Horizontal scaling can also deliver better performance and customer experience. An example of this is distributing with global clusters to deliver better performance in each region.
Horizontal scaling may require application architecture and code changes due to the distributed nature of the data. How you store and query the data can significantly affect your application performance.
Database systems that are scaled horizontally can be more complicated to manage and maintain, leading to more work for you and your team.
MongoDB implements horizontal scaling with a method called sharding.
The sharding method of horizontal scaling involves dividing a large database into smaller, more manageable pieces (called shards) and then distributing the shards across multiple machines. Each shard contains a subset of the data, and each machine is responsible for storing and performing requests for a specific set of shards.
For example, in the illustration below, the data shard data subsets were divided by price range.
This approach to horizontal scaling improves the system's fault tolerance and availability, as a single point of failure in one machine does not affect the remaining machines. However, this approach also adds additional complexity as it's important to make sure data is evenly distributed across the shards and there is no duplicated or lost data.
The easiest, most convenient, and most cost-effective way to deploy and manage a sharded cluster is via MongoDB Atlas, the Developer Data Platform that simplifies sharded cluster implementation.
As long as you are on a large enough sized dedicated cluster (M30 or larger), all you need to do is turn it on:
The replication method of scaling horizontally creates multiple copies of the same database on multiple machines. Usually, one machine is designated as the primary machine (e.g., first machine where database changes are made) and all database changes made to that database are propagated to all other database replicas (e.g., the other machines with the same database). This ensures that all instances of the database are up-to-date.
The advantage of this horizontal scaling method is that system availability and fault tolerance is greatly improved. Specifically, if the primary machine has an outage, one of the other existing machines can be promoted to the status of primary machine. And, since all machines have the same database with the same data stored, the system can continue to operate without interruption. In addition, due to the existence of more machines, improved performance can also occur as data requests can be distributed across multiple machines.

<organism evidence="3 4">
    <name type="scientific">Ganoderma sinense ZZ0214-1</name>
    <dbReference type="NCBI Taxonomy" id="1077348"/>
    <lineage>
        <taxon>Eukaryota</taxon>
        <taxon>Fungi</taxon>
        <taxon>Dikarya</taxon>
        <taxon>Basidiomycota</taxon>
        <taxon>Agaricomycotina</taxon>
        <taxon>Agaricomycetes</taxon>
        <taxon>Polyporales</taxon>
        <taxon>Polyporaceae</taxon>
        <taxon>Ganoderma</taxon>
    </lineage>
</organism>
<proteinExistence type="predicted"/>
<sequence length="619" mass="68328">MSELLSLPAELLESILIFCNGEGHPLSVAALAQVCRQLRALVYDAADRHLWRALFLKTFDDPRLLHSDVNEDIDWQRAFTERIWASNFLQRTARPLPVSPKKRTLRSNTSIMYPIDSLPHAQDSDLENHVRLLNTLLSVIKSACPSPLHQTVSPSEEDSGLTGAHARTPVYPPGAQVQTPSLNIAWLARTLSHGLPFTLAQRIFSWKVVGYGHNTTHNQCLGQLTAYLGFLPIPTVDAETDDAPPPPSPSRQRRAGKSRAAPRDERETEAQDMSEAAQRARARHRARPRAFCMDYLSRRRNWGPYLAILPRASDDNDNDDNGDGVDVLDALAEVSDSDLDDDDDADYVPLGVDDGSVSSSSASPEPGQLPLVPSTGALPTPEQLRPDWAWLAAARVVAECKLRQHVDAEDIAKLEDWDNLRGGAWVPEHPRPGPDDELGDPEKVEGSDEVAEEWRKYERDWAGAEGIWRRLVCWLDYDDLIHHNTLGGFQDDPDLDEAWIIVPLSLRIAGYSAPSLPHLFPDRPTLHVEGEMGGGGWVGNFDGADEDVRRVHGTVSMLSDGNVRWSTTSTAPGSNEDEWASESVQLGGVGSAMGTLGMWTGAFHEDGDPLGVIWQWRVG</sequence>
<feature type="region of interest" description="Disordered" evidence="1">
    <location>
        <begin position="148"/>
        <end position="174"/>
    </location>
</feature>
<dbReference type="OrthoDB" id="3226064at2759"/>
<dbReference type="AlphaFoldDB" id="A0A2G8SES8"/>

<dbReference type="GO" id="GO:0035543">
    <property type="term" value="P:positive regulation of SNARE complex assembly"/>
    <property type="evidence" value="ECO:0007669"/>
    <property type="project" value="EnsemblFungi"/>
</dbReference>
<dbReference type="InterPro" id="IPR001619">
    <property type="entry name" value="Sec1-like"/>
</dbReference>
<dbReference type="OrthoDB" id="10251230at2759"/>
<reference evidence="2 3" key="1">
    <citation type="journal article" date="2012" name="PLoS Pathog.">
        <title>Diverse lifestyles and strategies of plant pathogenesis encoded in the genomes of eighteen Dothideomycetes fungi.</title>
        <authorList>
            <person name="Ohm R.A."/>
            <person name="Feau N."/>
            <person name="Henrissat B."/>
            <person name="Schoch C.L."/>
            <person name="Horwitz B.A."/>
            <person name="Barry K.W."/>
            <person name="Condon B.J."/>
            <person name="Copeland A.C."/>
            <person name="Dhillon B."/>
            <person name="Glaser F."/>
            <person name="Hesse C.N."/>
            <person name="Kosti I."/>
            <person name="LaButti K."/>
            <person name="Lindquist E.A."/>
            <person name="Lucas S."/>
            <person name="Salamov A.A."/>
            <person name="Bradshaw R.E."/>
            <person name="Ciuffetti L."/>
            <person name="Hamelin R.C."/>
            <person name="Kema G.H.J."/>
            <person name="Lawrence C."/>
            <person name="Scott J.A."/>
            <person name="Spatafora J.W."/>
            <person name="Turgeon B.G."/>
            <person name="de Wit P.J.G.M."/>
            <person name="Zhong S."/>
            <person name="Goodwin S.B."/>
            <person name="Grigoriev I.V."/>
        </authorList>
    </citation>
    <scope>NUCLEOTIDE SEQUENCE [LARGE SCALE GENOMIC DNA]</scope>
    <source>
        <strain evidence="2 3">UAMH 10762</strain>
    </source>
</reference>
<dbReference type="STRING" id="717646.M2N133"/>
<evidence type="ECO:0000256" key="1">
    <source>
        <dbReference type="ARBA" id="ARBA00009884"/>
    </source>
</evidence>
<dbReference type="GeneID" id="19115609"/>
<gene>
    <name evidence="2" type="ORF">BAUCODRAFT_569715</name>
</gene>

Some of the disadvantages to replication include the introduction of additional complexity and risk of duplicated or lost data (as with sharding). In addition, because replication requires the use of multiple copies of the database across multiple machines, additional system traffic and storage requirements are also a concern. This can sometimes lead to additional system and personnel costs.
Replication is included by default in MongoDB Atlas providing higher availability and fault tolerance without any additional complexity or setup work.
While both vertical scaling and horizontal scaling can increase the capacity and optimize the performance of a system, it's important to understand these differences before selecting the right approach for an organization.
Vertical scaling: Because vertical scaling focuses on enhancing the storage and processing capabilities of one machine, there is a limit to how far these enhancements can be taken. This limit is determined by the specifications of the machine being enhanced. There are also limitations in the options provided by cloud providers meaning that you may only need 10% more resources but the next available tier may have 50% more resources for 50% more cost.
Horizontal scaling: Since horizontal scaling focuses on adding additional machines (e.g., scaling out), there is technically no limit to how far system enhancements can be taken. Of course, budget and system manageability are key factors to consider, but technically there is far more capacity within which to address organizational requirements.